"scotland" Discussed on Refugee Voices Scotland | Refugees in their own words

Refugee Voices Scotland | Refugees in their own words

15:35 min | 1 year ago

"scotland" Discussed on Refugee Voices Scotland | Refugees in their own words

"Yeah. Hello and welcome to the refugee voices. Scotland podcast. My name is Ken, Gordon. I'm all as didn't is a campaign for human rights and social Justice in Scotland. She's a Somali-born Scottish refugee doctors, who co founded the Glasgow girls, a group of seven young women who campaigned against the harsh treatment of Silom seekers in response to the detention of one of their friends. The Glasgow girls story has since been turned into to be documentaries, a stage musical, and television musical drama, the stage musical toured again this year, two thousand nineteen and twenty sixty Amal was named by both the young women's movement. And the Saltire society as one of the standing women of Scotland, and in twenty eighteen she won the university of Glasgow's world changing alumni award. I'm also embassador for the Scottish Refugee Council. Since leaving university Amal has worked for the mental health foundation in Scotland as equality and human rights officer responsible for the development of the foundation's work with Silom seekers, refugees. She leads on the phone Dacians Saudi project. Amal continues to campaign and speak out. And we were delighted to catch up with her in Glasgow a few weeks ago. He is out refugee. Voices. I'm here.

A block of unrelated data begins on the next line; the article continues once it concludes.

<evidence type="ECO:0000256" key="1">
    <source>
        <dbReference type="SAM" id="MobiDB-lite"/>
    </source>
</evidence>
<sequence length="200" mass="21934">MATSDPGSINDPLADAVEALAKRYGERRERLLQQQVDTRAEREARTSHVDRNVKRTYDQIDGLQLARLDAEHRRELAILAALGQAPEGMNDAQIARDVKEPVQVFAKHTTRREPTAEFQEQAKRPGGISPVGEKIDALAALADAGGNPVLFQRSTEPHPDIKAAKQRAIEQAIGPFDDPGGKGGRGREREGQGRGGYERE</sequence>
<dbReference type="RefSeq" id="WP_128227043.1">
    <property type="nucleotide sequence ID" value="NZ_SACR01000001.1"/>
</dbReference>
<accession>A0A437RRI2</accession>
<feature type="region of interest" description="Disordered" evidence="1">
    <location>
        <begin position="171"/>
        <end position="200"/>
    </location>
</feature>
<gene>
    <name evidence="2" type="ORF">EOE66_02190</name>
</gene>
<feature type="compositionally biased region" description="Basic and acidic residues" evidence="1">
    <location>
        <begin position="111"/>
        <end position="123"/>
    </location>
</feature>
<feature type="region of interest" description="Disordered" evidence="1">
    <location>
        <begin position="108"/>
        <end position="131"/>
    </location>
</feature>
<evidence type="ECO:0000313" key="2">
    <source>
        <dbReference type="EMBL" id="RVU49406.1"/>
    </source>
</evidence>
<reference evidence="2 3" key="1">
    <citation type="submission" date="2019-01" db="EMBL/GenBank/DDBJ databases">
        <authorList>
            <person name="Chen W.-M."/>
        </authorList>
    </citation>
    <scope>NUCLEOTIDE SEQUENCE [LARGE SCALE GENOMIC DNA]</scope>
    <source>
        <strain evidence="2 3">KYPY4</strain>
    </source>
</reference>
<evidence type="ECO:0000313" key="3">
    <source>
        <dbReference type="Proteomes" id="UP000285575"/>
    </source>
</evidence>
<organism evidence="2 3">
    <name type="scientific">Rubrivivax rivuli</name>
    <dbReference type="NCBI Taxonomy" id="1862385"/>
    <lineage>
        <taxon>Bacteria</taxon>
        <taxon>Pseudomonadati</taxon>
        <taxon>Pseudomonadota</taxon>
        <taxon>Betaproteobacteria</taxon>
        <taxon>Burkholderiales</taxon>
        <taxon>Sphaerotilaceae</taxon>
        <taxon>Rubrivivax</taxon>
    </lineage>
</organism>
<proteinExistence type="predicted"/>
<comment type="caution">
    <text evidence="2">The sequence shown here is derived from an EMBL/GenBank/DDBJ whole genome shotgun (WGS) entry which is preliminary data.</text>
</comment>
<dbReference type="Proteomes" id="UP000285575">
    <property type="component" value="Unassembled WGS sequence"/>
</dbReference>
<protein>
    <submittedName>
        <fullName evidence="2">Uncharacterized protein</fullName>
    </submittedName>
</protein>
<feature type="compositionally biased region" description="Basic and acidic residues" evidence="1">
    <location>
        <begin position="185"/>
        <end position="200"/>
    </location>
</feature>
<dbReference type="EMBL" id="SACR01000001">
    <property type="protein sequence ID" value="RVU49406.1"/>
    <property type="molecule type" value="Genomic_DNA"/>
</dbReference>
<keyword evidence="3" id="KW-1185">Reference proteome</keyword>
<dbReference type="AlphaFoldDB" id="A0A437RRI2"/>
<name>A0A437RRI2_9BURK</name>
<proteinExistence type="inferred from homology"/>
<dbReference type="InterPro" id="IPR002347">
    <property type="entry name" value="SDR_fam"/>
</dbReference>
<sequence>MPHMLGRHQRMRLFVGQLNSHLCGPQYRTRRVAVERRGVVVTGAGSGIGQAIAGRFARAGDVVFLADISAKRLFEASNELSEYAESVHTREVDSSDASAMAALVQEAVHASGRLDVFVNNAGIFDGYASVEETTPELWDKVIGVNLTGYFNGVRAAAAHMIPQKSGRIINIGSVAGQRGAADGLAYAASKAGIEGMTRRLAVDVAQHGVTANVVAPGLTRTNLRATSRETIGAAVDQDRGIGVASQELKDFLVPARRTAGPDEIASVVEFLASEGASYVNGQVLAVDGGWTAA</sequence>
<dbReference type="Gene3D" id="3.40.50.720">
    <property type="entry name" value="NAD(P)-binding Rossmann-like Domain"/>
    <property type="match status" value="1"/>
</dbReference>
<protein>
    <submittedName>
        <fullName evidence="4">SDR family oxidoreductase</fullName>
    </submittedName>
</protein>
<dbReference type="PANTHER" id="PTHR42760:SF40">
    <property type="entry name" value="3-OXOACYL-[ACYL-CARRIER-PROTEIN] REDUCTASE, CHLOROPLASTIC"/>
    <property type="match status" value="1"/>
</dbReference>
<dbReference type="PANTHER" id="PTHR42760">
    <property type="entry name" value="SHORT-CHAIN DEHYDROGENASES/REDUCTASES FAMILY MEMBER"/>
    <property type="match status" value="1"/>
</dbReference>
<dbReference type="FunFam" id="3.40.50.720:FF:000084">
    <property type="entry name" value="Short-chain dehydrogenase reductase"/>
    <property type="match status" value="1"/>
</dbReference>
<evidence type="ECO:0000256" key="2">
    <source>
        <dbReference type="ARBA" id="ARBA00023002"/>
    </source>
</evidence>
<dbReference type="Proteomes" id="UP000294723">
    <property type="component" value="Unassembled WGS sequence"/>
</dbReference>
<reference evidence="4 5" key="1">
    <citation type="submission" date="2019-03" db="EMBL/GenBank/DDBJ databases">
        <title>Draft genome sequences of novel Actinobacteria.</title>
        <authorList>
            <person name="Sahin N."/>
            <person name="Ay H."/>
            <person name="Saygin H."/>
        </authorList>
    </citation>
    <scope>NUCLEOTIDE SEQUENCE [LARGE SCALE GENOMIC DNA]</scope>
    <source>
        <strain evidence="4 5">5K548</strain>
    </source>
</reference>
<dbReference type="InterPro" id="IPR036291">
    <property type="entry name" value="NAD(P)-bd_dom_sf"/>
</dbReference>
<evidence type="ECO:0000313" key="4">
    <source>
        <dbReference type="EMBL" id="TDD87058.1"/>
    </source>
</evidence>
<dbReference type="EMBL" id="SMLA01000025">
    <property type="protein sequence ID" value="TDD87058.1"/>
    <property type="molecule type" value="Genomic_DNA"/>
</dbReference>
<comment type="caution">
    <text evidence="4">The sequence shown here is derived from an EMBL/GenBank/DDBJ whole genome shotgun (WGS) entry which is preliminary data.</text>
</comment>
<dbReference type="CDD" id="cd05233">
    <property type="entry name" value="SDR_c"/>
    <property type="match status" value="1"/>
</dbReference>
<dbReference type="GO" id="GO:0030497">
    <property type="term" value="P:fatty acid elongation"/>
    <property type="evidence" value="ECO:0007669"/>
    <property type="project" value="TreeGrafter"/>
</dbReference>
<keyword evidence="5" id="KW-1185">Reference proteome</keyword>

Scotland Amal Glasgow Scottish Refugee Council university Amal university of Glasgow Ken officer Gordon
"scotland" Discussed on Refugee Voices Scotland | Refugees in their own words

Refugee Voices Scotland | Refugees in their own words

11:55 min | 1 year ago

"scotland" Discussed on Refugee Voices Scotland | Refugees in their own words